I love flash fiction. Those burst of words that entertain and take only minutes to read. There are many forms, but generally, flash fiction is under 2,000 words. There is the twitterature which is limited to 140 words. The drabble with 100 words, and the sudden fiction coming in under 750 words. No matter your taste, each story, if written well, can insinuate something bigger happening in the background.
Here’s a flash fiction I wrote in celebration of winter. Enjoy.
The footsteps headed north. Large evenly spaced depressions in the snow piqued my curiosity, and I needed to know who intruded into my isolation. There were no roads here. No towns. The sun didn’t even show itself this time of year.
It had been two decades since I came to this God forsaken place to seek solitude. Sometimes I questioned myself if I made the right decision. But where would I go? There was nothing for me in civilization.
Millions of stars and the aurora borealis lit up the sky. Once I thought their faint illumination reflecting off the snow was beautiful. Now they were just a source of light in the vast darkness. I studied the booted footsteps. The person wasn’t wearing snow shoes. Foolish. Someone else didn’t prepare and where were they now? Dead.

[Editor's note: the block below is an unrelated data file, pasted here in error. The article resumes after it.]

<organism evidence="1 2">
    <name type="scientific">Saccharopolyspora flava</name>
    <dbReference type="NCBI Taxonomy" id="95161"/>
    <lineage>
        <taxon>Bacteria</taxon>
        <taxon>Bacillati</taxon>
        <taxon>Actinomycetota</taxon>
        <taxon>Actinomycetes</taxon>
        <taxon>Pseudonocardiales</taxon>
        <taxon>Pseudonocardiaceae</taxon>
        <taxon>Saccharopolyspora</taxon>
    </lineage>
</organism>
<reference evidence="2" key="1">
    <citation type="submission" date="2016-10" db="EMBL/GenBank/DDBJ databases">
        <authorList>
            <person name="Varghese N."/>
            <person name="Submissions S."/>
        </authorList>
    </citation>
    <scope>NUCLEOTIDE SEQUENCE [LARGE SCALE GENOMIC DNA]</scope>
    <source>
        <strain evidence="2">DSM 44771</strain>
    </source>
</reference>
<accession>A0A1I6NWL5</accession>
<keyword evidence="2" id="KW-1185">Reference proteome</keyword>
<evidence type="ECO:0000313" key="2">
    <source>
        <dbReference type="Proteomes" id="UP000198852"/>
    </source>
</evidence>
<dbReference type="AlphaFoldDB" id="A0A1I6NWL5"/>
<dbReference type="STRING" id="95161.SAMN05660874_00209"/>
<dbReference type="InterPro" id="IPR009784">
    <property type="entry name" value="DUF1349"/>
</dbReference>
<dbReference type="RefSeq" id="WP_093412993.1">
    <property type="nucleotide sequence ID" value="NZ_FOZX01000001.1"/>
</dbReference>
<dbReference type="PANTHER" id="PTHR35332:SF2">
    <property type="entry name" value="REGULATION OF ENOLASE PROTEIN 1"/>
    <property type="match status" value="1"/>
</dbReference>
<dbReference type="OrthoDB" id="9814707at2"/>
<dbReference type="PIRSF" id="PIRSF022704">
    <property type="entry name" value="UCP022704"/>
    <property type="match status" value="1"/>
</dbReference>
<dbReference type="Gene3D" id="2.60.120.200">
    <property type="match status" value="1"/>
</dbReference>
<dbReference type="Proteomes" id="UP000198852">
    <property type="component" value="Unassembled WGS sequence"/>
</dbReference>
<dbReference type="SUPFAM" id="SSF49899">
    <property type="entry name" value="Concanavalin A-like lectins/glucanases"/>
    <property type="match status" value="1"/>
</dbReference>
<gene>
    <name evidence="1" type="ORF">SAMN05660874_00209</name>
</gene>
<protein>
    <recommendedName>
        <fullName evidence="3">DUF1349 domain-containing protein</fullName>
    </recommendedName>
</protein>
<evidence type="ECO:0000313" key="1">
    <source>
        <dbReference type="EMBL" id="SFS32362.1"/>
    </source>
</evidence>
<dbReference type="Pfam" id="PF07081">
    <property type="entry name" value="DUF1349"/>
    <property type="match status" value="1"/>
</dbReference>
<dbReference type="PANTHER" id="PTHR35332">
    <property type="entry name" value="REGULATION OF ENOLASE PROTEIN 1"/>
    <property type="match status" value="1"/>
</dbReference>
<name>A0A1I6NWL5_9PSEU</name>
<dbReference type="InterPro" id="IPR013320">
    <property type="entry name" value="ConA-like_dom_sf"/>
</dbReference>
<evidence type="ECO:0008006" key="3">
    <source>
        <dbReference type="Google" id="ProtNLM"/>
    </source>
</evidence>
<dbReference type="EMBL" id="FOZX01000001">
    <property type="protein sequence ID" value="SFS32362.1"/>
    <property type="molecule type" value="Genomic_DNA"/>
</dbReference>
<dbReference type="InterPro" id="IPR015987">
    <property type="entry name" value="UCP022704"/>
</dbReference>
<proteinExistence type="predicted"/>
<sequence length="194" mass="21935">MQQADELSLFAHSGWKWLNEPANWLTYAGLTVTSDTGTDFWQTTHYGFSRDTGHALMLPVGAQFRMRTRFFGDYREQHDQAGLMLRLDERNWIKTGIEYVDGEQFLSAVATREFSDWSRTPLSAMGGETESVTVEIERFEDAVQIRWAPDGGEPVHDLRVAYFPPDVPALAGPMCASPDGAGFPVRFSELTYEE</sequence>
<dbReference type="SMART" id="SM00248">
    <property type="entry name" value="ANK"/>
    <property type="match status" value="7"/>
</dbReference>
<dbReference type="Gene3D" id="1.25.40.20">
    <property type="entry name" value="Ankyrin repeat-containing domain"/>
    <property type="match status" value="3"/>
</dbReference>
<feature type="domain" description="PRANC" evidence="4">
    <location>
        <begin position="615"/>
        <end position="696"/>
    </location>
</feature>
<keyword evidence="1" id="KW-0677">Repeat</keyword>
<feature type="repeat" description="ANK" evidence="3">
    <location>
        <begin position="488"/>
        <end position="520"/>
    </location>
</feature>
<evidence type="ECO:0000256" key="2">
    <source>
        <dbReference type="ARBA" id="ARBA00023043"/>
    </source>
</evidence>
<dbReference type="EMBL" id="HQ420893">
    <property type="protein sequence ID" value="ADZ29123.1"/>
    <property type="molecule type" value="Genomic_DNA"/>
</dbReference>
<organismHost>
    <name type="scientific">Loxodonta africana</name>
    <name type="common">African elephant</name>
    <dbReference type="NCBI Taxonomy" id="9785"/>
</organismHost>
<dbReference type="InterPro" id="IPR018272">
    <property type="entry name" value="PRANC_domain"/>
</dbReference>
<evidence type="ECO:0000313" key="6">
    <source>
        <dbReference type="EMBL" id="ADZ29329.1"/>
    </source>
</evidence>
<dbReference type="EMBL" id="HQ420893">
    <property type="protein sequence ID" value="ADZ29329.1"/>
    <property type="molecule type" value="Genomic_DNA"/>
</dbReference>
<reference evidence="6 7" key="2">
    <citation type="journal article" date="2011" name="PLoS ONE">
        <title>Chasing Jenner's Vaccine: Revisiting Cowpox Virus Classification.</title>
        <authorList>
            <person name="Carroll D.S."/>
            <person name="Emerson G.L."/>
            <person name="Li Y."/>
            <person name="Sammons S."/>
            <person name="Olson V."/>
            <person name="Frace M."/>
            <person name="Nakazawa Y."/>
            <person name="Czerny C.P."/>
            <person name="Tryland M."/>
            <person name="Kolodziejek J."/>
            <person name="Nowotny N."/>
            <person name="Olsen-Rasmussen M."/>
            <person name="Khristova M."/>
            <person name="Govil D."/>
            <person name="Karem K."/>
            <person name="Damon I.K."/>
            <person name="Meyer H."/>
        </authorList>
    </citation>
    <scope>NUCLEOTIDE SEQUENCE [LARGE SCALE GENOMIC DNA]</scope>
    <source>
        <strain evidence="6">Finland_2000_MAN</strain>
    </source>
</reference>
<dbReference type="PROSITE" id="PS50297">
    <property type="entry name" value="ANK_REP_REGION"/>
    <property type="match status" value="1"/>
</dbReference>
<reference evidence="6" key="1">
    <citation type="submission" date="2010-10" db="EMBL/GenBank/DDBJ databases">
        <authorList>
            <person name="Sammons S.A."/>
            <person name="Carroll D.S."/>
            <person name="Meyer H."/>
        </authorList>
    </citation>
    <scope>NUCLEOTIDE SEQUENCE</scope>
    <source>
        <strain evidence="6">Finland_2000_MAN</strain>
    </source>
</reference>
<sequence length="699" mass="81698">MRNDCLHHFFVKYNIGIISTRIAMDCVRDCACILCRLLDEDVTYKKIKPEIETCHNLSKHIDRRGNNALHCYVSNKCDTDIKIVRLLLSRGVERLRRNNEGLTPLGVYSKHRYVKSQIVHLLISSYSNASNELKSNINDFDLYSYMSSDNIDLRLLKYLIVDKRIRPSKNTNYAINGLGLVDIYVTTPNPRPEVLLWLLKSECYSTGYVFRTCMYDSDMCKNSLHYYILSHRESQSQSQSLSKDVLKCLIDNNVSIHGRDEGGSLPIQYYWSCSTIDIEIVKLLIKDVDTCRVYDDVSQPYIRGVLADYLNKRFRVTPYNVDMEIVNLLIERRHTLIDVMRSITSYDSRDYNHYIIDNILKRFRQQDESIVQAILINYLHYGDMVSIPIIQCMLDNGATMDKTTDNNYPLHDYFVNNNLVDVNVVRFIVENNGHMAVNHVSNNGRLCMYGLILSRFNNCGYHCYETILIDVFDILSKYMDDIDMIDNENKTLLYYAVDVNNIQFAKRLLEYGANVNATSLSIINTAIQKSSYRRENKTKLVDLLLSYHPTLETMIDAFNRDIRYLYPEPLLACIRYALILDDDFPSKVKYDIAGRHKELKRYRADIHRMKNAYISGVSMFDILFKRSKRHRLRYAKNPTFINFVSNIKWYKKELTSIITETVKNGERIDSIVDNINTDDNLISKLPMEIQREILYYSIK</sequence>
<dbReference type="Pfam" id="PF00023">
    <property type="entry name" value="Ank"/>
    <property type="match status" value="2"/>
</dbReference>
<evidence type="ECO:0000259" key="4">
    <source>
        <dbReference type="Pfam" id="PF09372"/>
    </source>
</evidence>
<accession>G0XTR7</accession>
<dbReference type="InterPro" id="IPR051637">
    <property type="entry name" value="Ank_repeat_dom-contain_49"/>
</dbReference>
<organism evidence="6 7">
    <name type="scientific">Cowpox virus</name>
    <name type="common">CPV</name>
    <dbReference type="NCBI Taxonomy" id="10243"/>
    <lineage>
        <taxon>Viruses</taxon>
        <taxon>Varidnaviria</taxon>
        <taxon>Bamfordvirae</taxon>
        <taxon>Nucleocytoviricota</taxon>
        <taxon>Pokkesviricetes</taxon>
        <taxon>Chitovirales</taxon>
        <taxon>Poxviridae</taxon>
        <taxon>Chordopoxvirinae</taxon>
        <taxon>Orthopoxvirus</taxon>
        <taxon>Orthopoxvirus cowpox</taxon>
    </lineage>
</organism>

The biting air burned my lungs and ice built up on my beard, but I continued to stare at the footsteps. I couldn’t save the person. I was too old to help. And what could I do if I found them? I lived a meager existence. My little cabin was warm and had the bare essentials for survival. But there wasn’t enough for two until spring.
Sweat beaded on my forehead, and a shiver ran through me. I had to get back inside. I hadn’t been feeling well, and I needed to lie down. The person will be okay. They wouldn’t be here otherwise.
Dreams of endless footsteps plagued me. I worried about the lost soul. Were they okay? Did they reach shelter? I couldn't live with myself if I didn't do something. It didn't matter if I was sick.
Sitting up and swinging my legs over the edge of my bed, I paused. A sound approached. Footsteps. Snow crunching in quick succession. Snorts and grunts followed by the jingling of bells blasted the other side of my door.
At that moment, I realized I didn't want to be alone. I wanted, no needed contact with others. The wooden door shook. Bursts of snow seeped through the spaces between the boards. My hand hesitated on the latch. What was I afraid of? It was only a person that needed me as much as I needed them.
A deep rumbling voice met my ears and filled me with joy. I wasn't alone anymore.